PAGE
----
Wednesday Wonders: Fairfax

Millennials put Gen-Z on blast in this incisive satire of the influencer generation..

Amazon Prime premiered yet another original series recently and, while I’ve bad luck with most of them I’ve tried to watch so far, I gave this one a try, and it resonated for some reason.

The ones I’ve attempted and failed after one or two episodes have been shows like The Man in the High Castle: I mean, when you’ve adapted the entire source novella in the first episode and changed one pretty major plot detail, where do you have left to go?; The Boys: I got it in the first fifteen minutes. Real super heroes are assholes.

Although Hunters was probably the worst. In theory, it should be easy to get behind a show about fugitive Nazi hunters in the 1970s despite them casting very Italian Al Pacino as a very Jewish character — what, they couldn’t find any Jewish actors in Hollywood? — but then pulling the typical Amazon Original pilot sin of going way the hell over the top in several moments.

Yes, there’s something comedically chilling about a called-out Nazi criminal suddenly gunning down his entire family and visiting friends during a suburban barbecue in order to protect himself, but did we really have to see a rather corpulent actress in a shower scene shot in intimate and graphic detail as she is eventually gassed to death in her own bathroom?

Tales from the Loop was the other major fail for me. Based on an amazing art book by Simon Stålenhag, the problem is that the series remained as static as those wonderful pictures, never giving us any kind of engaging story.

The cardinal sin of entertainment: Never be boring!

The one series that did hook me and get me through the entire season was Upload, a dystopian piece of science fiction set in the near future in which people can actually upload their consciousnesses to a digital afterlife, but as with everything else, the more you can pay, the better you get.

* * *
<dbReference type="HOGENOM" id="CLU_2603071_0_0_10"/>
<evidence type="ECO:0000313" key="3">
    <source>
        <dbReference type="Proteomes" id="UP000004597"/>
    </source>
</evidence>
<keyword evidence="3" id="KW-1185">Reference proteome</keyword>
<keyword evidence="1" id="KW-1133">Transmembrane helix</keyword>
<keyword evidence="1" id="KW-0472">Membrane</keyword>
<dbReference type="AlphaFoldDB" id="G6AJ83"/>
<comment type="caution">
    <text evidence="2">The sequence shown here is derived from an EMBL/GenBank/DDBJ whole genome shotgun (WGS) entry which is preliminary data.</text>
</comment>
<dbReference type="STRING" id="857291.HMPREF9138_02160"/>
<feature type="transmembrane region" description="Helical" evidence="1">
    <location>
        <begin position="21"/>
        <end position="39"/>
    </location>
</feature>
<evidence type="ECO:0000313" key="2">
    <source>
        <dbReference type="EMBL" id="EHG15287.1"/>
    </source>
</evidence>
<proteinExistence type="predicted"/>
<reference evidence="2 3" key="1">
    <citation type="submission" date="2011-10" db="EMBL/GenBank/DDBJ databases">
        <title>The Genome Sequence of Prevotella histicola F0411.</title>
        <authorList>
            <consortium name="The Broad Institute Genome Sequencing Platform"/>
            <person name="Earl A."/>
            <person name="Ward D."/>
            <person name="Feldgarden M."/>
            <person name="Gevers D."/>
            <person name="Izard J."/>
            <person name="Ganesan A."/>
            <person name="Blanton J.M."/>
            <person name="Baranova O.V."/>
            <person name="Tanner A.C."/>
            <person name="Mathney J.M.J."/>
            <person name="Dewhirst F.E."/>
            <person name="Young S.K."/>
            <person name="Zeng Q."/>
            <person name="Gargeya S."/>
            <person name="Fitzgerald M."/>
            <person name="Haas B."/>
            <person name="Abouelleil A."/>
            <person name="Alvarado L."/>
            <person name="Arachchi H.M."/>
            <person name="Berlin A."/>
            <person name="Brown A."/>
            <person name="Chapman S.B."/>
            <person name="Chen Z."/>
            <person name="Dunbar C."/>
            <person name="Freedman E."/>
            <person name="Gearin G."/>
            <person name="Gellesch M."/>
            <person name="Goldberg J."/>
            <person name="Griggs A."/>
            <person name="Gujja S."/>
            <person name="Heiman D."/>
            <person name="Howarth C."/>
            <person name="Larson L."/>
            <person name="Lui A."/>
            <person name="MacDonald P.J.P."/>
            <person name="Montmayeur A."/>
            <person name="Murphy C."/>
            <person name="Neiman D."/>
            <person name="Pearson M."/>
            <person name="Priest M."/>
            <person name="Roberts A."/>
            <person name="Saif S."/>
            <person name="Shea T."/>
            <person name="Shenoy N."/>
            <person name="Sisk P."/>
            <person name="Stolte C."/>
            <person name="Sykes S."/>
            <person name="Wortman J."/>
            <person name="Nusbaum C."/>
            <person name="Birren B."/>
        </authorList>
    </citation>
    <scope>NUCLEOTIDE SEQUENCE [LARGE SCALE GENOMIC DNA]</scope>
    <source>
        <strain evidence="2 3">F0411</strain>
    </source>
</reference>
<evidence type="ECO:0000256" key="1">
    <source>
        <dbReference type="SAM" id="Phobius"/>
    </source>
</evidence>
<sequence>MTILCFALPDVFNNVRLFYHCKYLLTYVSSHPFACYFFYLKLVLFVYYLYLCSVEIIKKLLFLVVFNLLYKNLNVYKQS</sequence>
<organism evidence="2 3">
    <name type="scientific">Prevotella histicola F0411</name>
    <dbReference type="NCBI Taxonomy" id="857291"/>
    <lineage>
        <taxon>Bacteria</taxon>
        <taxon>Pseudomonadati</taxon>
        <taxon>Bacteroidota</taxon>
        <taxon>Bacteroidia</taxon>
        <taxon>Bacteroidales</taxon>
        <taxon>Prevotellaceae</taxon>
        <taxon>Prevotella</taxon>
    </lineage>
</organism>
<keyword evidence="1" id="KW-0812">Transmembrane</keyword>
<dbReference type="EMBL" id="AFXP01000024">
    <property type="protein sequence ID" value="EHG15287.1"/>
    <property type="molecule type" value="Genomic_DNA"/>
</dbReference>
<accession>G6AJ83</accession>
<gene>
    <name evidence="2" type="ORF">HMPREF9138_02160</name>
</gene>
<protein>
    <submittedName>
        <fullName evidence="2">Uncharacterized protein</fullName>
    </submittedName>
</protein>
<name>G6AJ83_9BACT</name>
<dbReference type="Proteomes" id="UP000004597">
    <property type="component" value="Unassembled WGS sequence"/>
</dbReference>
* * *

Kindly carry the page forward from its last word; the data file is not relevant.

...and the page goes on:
It was theoretically picked up for a second season, but I’ve seen nary a hint of that happening yet. As of October 27 of this year, there was still no release date. Yeah, way to whiff on one of your actually good originals, Amazon.

This brings me back to Fairfax, though. A half-hour animated series centering around a group of middle school friends who are desperately trying to be influencers, it really feels like a room full of Millennial creators decided to get together and take the piss out of Gen-Z, and boy, do they succeed at it.

In case you’re neither of those generations and/or not in L.A., let me explain the title to you. Fairfax Avenue is a street that runs north-south in the city, physically starting just above Hollywood Boulevard, but it doesn’t become significant or interesting until it crosses Melrose, which is the location of Fairfax High School.

From that point south past CBS Television City and the Grove until it hits 3rd street, it has become the new hip mecca of WeHo adjacent Los Angeles.

I think a large part of why this happened is that Melrose, through the 80s and 90s, managed to become hipster central and eventually gentrified itself out of reach, so traffic took the route of least resistance and headed south.